13. The use of the vernacular in the liturgy may certainly be considered an important means for presenting more clearly the catechesis on the mystery that is part of the celebration itself. Nevertheless, Vatican Council II also ordered the observance of certain directives, prescribed by the Council of Trent but not obeyed everywhere. Among these are the obligatory homily on Sundays and holydays  and the permission to interpose some commentary during the sacred rites themselves. 
Above all, Vatican Council II strongly endorsed "that more complete form of participation in the Mass by which the faithful, after the priest's communion, receive the Lord's body from the same sacrifice."  Thus the Council gave impetus to the fulfillment of the further desire of the Fathers of Trent that for fuller participation in the holy eucharist "the faithful present at each Mass should communicate not only by spiritual desire but also by sacramental communion." 
14. Moved by the same spirit and pastoral concern, Vatican Council II was able to reevaluate the Tridentine norm on communion under both kinds. No one today challenges the doctrinal principles on the completeness of eucharistic communion under the form of bread alone. The Council thus gave permission for the reception of communion under both kinds on some occasions, because this more explicit form of the sacramental sign offers a special means of deepening the understanding of the mystery in which the faithful are taking part. 
15. Thus the Church remains faithful in its responsibility as teacher of truth to guard "things old," that is, the deposit of tradition; at the same time it fulfills another duty, that of examining and prudently bringing forth "things new" (see Mt. 13:52).
Accordingly, a part of the new Roman Missal directs the prayer of the Church expressly to the needs of our times. This is above all true of the ritual Masses and the Masses for various needs and occasions, which happily combine the traditional and the contemporary. Thus many expressions, drawn from the Church's most ancient tradition and become familiar through the many editions of the Roman Missal, have remained unchanged. Other expressions, however, have been adapted to today's needs and circumstances and still others-for example, the prayers for the Church, the laity, the sanctification of human work, the community of all peoples, certain needs proper to our era-are completely new compositions, drawing on the thoughts and even the very language of the recent conciliar documents.
The same awareness of the present state of the world also influenced the use of texts from very ancient tradition. It seemed that this cherished treasure would not be harmed if some phrases were changed so that the style of language would be more in accord with the language of modern theology and would faithfully reflect the actual state of the Church's discipline. Thus there have been changes of some expressions bearing on the evaluation and use of the good things of the earth and of allusions to a particular form of outward penance belonging to another age in the history of the Church.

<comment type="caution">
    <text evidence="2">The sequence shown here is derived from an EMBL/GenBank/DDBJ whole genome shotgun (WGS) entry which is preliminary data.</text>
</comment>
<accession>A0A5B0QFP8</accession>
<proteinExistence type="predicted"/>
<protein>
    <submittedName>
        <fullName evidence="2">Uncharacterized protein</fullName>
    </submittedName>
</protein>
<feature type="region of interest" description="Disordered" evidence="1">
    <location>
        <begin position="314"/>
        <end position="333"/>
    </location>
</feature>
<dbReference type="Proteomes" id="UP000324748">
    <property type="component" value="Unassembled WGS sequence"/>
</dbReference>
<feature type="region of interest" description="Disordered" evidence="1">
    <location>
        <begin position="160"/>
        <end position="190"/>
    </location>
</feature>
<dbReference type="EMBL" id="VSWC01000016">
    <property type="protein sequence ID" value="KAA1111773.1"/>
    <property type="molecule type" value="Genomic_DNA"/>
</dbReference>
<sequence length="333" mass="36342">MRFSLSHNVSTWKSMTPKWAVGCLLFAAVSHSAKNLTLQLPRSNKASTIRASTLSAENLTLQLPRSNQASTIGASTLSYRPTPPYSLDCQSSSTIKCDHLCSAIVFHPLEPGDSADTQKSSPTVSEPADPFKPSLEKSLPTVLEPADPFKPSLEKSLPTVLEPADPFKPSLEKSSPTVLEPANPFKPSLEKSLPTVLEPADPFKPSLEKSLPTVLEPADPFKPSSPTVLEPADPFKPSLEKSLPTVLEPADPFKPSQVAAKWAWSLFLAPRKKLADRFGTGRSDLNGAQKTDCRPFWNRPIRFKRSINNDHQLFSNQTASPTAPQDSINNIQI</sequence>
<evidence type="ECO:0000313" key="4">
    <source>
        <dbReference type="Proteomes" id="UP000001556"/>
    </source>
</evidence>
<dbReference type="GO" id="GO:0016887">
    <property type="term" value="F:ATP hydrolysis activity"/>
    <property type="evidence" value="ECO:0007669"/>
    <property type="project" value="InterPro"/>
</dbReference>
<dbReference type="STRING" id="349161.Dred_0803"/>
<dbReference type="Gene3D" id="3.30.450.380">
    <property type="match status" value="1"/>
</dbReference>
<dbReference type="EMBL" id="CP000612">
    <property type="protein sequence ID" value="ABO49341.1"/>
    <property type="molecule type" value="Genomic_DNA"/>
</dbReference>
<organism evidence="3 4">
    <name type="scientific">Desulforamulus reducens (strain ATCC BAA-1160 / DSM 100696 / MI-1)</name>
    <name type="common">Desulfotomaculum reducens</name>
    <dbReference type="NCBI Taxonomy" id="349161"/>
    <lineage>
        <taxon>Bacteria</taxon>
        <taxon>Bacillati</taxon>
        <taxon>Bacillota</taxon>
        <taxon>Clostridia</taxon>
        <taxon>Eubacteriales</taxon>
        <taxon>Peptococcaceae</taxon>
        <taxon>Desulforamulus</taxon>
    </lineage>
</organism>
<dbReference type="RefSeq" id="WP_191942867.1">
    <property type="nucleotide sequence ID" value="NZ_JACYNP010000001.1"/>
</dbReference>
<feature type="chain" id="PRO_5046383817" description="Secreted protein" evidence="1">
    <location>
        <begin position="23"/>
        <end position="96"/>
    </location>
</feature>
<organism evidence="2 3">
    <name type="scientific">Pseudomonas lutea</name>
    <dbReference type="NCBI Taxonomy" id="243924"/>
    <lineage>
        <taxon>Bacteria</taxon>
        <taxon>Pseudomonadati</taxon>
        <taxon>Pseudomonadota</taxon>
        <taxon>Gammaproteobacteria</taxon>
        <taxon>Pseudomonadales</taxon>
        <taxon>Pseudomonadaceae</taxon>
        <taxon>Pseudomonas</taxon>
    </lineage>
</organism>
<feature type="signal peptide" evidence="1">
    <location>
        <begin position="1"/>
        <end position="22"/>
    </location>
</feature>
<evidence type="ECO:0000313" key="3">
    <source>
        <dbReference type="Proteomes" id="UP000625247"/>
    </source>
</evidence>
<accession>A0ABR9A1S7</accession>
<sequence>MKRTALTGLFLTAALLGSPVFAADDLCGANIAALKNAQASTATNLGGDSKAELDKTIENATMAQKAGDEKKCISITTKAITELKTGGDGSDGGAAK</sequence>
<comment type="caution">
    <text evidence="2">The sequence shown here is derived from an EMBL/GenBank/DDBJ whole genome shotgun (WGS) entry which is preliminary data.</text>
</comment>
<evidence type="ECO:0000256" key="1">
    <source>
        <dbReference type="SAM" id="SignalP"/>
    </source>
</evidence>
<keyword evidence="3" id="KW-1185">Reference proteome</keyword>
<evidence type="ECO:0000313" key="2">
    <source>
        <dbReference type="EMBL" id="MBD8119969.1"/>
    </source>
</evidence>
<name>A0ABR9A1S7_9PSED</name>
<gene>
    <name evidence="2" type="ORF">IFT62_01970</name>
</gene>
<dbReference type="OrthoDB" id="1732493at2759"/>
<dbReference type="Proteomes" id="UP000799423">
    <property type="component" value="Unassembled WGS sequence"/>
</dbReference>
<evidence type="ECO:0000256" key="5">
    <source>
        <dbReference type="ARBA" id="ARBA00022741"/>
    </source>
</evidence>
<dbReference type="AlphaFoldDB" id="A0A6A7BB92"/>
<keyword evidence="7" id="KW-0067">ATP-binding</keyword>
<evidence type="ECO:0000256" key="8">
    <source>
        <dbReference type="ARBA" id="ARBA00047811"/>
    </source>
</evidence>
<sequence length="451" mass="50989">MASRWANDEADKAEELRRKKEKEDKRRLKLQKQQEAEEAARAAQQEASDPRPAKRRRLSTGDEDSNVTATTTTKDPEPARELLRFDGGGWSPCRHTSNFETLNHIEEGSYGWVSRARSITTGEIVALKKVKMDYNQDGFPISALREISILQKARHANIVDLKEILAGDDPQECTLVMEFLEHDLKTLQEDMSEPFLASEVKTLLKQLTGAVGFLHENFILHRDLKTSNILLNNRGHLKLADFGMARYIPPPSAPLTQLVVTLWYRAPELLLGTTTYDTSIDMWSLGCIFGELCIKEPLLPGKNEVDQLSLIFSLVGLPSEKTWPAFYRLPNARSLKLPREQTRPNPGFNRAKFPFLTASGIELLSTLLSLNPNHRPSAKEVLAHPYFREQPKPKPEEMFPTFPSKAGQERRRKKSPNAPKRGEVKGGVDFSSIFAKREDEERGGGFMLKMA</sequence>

In short, the liturgical norms of the Council of Trent have been completed and improved in many respects by those of Vatican Council II. This Council has brought to realization the efforts of the last four hundred years to move the faithful closer to the sacred liturgy, especially the efforts of recent times and above all the zeal for the liturgy promoted by St. Pius X and his successors.
*So, for you, a Bishop praying the Normative Mass of the Catholic Church is not wrong. Pretty radical idea there, brother
Where did Pope Paul VI teach the Mass was reformed for "ecumenical" teasons?
THE DECREE ON THE LITURGY
13. There were 16 official documents promulgated by the Second Vatican Council. They covered a wide range of subjects from the liturgy, to ecumenism, to the Church in the modern world. In the short time I have available to me I shall deal with only one - The Constitution on the Sacred Liturgy (Sacrosanctum Concilium). This is the document that has had the biggest impact on the daily lives of the ordinary Catholics in the pew - people like ourselves. Where to begin?
14. The type of reform aimed for by the Rhine bishops was described by a German-born bishop named Duschak. He wished for an "ecumenical Mass" with the rite, language and gestures to be accommodated to the modern age. The Mass should be said aloud, in the vernacular, and facing the people. He admitted that none of these ideas had come from the people he served but was sure that if they were put into practice they would eventually accept them. What breathtaking arrogance! In a book written before the Council, Archdeacon Pawley, who became an Anglican Observer to the Council, described the changes in the Mass he would like to see; namely, the whole Mass in the vernacular, large numbers of priests concelebrating, the abolition of the prayers at the beginning of Mass, the abolition of the Last Gospel, and Communion under both kinds. Does this not sound familiar?